Case law: Court confirms business refusing an order because of a customer's orientation is discriminatory, even though it was because of religious beliefs
A northern Irish bakery describing itself as a 'Christian business' discriminated against a customer when it refused his order to decorate a cake with images and slogans that were not illegal, but were against its directors' religious beliefs, the Court of Appeal in Northern Ireland has confirmed.
This update was published in Legal Alert - December 2016
Legal Alert is a monthly checklist from Atom Content Marketing highlighting new and pending laws, regulations, codes of practice and rulings that could have an impact on your business.
Please note: A newer article on this case was published in the November 2018 edition of Legal Alert following subsequent developments in the legal process.
A bakery in Northern Ireland cancelled a customer's order for a cake decorated with an image and wording which supported gay marriage, on the basis that it was against their genuine and deeply held religious beliefs. The customer was a member of a voluntary group set up to increase visibility of the lesbian, gay and bisexual and transgendered community in a positive manner. The cake decoration was to include the name of the organisation, and the words 'Support Gay Marriage'. The cake was for an event to celebrate progress in a highly public political campaign to introduce same-sex marriage in Northern Ireland. The customer claimed direct discrimination on grounds of his sexual orientation.
There is direct discrimination if someone is treated less favourably than another person because of a 'protected characteristic', such as their sexual orientation or beliefs. (Other protected characteristics are gender, age, being or becoming a transsexual person, race (including colour, nationality, or national or ethnic origin), disability, religion or belief (or lack of it), marital status (including civil partnership), pregnancy or childbirth.)
The bakery said it was not discriminating against the customer on grounds of his sexual orientation - it did not cancel the order because he was gay, but because of the message on the cake, which was contrary to its owners' religious beliefs. It would also have cancelled an identical order from a straight customer. The bakery said it did not know the customer was gay, or what his political beliefs were, at the time.
The Court of Appeal in Northern Ireland has ruled that the benefit from the images and slogans could only accrue to gay or bisexual people – for example, the bakery would not have refused an order for a cake saying 'Support Heterosexual Marriage', which benefited straight people.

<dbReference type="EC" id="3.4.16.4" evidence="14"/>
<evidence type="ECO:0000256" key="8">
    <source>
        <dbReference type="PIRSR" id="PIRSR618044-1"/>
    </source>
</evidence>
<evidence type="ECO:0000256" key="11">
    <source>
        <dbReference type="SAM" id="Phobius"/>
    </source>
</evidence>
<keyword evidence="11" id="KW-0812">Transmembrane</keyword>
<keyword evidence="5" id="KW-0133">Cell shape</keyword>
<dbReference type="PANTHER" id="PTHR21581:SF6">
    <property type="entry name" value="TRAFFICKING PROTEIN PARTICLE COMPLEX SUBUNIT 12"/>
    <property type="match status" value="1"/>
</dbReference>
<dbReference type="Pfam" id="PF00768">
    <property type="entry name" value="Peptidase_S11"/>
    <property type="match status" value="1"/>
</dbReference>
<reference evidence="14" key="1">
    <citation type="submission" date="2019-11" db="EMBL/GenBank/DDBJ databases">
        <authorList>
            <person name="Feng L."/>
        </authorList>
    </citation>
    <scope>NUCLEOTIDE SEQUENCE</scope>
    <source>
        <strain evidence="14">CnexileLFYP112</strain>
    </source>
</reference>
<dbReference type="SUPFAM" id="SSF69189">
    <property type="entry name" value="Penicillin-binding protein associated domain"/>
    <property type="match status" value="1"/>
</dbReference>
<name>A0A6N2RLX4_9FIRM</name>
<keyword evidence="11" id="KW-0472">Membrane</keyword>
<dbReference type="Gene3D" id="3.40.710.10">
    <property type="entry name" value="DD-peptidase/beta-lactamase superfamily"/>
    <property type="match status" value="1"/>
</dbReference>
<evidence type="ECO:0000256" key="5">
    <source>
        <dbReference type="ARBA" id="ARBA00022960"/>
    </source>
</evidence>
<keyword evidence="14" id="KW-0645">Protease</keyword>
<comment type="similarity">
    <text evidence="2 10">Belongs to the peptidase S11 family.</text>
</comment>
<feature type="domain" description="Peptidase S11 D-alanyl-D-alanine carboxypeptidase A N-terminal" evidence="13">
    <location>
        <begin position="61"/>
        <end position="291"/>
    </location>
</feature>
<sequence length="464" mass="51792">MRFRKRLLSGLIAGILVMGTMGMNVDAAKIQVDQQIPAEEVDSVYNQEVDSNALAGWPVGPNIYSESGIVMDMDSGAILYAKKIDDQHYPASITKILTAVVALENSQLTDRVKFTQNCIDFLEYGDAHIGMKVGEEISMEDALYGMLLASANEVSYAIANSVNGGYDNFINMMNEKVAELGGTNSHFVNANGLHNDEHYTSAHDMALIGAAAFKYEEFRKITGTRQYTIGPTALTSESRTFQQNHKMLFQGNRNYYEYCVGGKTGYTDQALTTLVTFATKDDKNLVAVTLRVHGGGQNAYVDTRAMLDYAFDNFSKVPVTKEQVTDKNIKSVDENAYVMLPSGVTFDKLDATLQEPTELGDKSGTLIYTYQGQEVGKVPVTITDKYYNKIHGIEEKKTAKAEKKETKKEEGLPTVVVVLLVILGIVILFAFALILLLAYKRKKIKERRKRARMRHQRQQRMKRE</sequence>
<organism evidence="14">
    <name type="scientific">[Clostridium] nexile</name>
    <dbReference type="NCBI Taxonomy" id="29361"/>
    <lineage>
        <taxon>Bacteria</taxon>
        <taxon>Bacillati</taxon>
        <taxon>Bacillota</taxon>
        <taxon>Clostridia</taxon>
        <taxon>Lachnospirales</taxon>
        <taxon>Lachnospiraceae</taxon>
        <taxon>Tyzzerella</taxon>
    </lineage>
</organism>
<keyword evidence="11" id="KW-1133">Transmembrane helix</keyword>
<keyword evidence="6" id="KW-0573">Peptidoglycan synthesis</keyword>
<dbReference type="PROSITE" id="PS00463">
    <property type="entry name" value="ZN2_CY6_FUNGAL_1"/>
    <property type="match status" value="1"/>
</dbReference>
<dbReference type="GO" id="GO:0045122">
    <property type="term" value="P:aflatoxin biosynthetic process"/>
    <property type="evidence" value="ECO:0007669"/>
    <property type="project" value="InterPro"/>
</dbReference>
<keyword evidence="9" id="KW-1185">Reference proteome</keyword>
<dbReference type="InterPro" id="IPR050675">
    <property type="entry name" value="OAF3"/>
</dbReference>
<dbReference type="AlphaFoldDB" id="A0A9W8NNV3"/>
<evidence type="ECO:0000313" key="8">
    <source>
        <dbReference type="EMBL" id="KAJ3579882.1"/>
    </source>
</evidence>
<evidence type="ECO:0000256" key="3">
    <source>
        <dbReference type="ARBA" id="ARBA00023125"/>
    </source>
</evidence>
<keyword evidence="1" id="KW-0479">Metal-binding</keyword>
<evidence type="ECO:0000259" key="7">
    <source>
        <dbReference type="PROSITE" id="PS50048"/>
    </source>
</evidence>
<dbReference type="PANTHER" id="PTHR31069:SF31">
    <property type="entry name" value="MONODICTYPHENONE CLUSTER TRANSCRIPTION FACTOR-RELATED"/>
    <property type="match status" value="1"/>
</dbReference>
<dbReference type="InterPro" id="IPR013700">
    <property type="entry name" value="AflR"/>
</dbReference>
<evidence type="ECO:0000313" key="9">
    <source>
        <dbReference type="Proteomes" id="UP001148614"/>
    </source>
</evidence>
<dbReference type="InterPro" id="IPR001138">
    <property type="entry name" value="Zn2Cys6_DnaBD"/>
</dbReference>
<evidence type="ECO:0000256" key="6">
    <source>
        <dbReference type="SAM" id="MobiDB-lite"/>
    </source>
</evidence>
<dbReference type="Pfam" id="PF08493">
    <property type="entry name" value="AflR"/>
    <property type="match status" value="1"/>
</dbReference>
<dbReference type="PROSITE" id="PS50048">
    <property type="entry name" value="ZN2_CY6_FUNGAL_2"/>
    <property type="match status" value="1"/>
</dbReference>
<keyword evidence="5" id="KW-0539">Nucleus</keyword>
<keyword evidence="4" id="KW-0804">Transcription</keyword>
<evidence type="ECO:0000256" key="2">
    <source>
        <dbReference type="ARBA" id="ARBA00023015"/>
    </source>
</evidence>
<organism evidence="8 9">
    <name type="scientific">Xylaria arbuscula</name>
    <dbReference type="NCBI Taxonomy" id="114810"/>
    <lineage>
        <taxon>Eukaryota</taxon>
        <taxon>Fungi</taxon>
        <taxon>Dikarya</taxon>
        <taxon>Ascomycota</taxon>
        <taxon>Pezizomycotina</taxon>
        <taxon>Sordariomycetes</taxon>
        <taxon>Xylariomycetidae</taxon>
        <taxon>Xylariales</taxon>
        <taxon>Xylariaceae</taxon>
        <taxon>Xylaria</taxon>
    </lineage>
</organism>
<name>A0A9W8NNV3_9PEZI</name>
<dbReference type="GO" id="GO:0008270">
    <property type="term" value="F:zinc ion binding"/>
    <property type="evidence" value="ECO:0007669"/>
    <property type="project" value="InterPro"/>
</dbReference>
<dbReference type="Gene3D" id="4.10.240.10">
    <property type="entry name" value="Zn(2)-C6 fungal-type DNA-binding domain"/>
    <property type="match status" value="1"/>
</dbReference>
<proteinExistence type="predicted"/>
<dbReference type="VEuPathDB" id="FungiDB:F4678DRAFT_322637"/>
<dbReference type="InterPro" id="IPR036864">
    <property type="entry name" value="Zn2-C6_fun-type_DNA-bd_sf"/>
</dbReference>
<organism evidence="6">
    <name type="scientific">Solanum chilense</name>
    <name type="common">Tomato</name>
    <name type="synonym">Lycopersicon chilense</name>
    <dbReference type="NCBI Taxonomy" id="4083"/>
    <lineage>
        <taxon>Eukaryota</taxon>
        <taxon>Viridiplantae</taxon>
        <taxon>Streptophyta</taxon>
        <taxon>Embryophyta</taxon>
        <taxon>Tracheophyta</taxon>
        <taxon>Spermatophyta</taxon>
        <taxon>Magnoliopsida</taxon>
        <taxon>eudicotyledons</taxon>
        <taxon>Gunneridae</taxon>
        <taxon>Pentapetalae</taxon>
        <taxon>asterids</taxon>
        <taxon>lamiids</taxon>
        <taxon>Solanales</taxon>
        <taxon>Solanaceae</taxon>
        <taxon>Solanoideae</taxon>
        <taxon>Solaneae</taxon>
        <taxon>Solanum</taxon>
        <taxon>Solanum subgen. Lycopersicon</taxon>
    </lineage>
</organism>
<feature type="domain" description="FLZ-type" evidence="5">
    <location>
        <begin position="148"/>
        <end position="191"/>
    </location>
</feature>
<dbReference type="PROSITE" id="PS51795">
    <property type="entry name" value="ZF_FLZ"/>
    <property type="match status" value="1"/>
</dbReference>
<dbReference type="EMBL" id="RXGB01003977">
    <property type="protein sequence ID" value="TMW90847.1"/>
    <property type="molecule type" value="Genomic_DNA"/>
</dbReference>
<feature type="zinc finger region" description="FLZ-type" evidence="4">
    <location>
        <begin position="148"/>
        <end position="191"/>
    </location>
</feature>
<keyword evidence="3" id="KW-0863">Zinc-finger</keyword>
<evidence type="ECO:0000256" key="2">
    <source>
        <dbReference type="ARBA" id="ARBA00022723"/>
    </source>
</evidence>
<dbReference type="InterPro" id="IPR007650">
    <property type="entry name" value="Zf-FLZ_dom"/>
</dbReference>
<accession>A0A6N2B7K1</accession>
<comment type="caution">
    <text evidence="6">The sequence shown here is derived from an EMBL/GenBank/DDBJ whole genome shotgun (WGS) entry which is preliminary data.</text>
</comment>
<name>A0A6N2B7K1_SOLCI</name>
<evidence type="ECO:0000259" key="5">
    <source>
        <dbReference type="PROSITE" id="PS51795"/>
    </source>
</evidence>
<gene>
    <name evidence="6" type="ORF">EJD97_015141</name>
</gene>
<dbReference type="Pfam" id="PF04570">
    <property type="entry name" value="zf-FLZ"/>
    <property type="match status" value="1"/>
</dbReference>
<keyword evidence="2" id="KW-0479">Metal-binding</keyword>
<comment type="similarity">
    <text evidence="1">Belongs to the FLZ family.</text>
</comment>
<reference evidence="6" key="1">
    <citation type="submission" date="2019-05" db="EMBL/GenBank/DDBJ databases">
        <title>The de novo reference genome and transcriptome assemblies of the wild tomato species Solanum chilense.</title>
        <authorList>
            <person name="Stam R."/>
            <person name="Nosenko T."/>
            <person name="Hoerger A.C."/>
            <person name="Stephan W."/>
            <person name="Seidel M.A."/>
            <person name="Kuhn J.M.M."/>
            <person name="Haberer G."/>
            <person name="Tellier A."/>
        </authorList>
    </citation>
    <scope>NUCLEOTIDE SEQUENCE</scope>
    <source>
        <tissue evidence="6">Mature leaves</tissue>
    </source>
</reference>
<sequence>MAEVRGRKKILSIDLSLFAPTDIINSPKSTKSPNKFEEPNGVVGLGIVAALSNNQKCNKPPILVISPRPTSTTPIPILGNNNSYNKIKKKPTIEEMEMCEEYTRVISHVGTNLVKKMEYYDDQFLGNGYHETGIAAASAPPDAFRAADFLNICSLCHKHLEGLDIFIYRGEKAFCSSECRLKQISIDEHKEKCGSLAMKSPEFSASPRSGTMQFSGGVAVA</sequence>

It found that the 'reason why' the bakery refused to fulfil the order was because the slogan on the cake related to gay marriage. The Court found that there was an exact correspondence between people who were gay (or bisexual) and people who supported gay marriage.
Accordingly this was a case of 'associative discrimination' with the gay and bisexual community, and amounted to direct discrimination.
The Court did not accept that providing the cake would have been supporting or promoting the campaign for same sex marriage in Northern Ireland. It found that the bakery disagreed with the religious belief and political opinion held by the customer with regard to a change in the law to permit gay marriage and, accordingly, by their refusal to provide the services sought, treated the customer less favourably contrary to the law.
The bakery had therefore refused to provide goods and services to an individual because of his sexual orientation and political opinion, and was direct discrimination.
- Businesses should think carefully before refusing customer orders if it could be argued the refusal is because of, or associated with, a protected characteristic of the customer, as the refusal may amount to discrimination
Case ref: Lee v Ashers Baking and Ors No.  MOR10086
Please note: An article published in the June 2015 edition of Legal Alert covered this case at an earlier stage in the legal process.
Disclaimer: This article from Atom Content Marketing is for general guidance only, for businesses in the United Kingdom governed by the laws of England. Atom Content Marketing, expert contributors and ICAEW (as distributor) disclaim all liability for any errors or omissions.